Exercise encourages your colon to move / Source: Istock.com/michaeljung

Long-term constipation
Long-term constipation is often related to incorrect living and eating habits, such as:

  • incorrect diet (with little fiber, while these are essential for healthy digestion),
  • too little exercise (regular exercise is important for good bowel function), or
  • too little fluid intake (drinking enough ensures smooth stools and good bowel movements).

Other causes
Ignoring the urge by holding your stool for too long can also cause hard and dry stools because the stool stays in the colon for longer. Furthermore, some medicines have constipation as a side effect. Sedatives, some painkillers and sleeping pills can affect bowel movements. It is less known that constipation can be the result of incorrect use of the pelvic floor muscles. Constipation can occur, especially if you have difficulty relaxing the pelvic floor muscles. Constipation can sometimes also occur with an illness or a chronic condition. For example, patients with irritable bowel syndrome (IBS) alternate between diarrhea and constipation, and an underactive thyroid gland can regularly cause constipation.

Whole wheat spaghetti / Source: Martin Sulman

Not being able to poop: tips

Fibre, drinking and exercise

One way to keep the intestines moving is to consume enough fiber every day. Fiber ensures good bowel movements. Dietary fiber makes the stool more voluminous and softer, so that it passes through the intestines more easily. Gradually increase the amount of fiber in your diet until you get at least 30 to 40 grams of fiber daily. Whole grain products (whole wheat bread, whole wheat pasta), vegetables, fruit and legumes contain a lot of fiber. Limit foods that are high in fat and low in fiber, such as cheese and other dairy products, processed foods, and meat. They can make constipation worse. In addition, drink enough water and exercise daily. This also encourages your intestines to move.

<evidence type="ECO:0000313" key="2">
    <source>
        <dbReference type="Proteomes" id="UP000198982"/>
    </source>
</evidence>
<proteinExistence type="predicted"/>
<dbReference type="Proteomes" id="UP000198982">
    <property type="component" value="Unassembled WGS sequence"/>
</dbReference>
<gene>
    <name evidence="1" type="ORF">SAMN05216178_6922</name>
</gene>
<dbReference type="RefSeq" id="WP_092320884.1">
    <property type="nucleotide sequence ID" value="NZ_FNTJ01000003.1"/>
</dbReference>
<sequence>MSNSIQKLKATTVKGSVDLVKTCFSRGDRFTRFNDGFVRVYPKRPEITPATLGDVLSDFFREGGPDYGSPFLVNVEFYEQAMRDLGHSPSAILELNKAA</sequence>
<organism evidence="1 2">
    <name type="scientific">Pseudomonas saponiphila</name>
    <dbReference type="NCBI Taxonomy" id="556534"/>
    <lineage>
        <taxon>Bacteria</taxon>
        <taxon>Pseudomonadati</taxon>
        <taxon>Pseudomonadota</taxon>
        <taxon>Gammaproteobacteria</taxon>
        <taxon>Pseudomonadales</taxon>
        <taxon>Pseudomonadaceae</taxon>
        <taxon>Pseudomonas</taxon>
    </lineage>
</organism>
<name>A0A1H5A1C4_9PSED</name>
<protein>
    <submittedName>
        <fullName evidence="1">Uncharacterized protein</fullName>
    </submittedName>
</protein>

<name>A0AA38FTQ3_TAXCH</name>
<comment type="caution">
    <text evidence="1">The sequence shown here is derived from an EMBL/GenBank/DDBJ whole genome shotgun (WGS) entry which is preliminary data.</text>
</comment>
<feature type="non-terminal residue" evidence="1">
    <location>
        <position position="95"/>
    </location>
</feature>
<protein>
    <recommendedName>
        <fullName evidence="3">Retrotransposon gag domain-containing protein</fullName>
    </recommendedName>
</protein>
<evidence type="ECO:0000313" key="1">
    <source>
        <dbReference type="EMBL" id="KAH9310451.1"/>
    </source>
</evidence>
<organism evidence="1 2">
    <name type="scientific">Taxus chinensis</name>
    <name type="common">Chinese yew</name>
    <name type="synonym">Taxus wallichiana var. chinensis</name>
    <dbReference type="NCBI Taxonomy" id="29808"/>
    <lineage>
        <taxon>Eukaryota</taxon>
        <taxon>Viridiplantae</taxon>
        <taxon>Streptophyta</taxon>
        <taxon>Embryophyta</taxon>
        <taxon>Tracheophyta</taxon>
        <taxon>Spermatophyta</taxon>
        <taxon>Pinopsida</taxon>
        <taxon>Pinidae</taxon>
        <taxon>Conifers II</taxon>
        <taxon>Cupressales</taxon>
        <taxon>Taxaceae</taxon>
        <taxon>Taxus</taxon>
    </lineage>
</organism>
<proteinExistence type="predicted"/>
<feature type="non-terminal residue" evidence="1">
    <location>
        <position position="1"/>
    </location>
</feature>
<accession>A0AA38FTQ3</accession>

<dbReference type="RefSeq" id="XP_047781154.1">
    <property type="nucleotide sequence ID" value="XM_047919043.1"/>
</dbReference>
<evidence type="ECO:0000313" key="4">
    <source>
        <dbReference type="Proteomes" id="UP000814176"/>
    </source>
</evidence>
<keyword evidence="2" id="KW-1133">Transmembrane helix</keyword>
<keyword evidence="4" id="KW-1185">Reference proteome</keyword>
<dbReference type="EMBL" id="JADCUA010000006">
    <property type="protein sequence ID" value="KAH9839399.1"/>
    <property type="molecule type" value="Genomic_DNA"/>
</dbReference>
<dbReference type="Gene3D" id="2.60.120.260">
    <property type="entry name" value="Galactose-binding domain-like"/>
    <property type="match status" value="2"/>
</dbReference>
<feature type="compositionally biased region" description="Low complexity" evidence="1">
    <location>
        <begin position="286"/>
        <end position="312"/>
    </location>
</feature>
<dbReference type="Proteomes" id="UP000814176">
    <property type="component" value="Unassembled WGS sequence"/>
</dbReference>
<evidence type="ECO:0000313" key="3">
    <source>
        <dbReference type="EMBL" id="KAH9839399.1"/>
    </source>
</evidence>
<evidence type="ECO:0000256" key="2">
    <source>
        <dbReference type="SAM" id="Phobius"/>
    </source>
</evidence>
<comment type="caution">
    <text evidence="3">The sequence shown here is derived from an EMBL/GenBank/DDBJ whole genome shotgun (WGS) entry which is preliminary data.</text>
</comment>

Fresh fruit / Source: Istock.com/karelnoppe

Psyllium seed or sterculia gum

If you are unable to eat enough fiber, you can supplement with psyllium seed or sterculia gum. These are natural fibers that allow the stool to absorb more water. The stool becomes softer and swells slightly, which stimulates bowel movements.

Lactulose and macrogol

If taking extra natural fibers every day does not provide sufficient relief, your doctor can prescribe lactulose or macrogol if necessary. These agents draw moisture into the intestinal cavity, making the stool thinner and softer and the intestines moving and kneading better. If necessary, the doctor can prescribe an additional agent for a short period of time to stimulate the intestines, such as bisacodyl or sennosides. In case of severe constipation and inability to defecate, some medications can be taken together, such as lactulose together with bisacodyl. Possibly a bisacodyl suppository to get rid of the first hard stools. An enema that you apply to the anus works even faster.
Note:

  1. JAH Eekhof et al. (ed.): Minor ailments in general practice, fifth completely revised edition, second edition, Elsevier Healthcare, Amsterdam, 2010, p.543.

 

read more

  • Stool: causes blood and mucus in poop and color and odor
  • Pain when defecating: stabbing or burning pain during bowel movements
  • Bowel movement problems: black, red and green feces/poo
  • Blocked intestines: causes, symptoms, self-care, treatment
  • Constipation symptoms: constipation, abdominal pain, swollen abdomen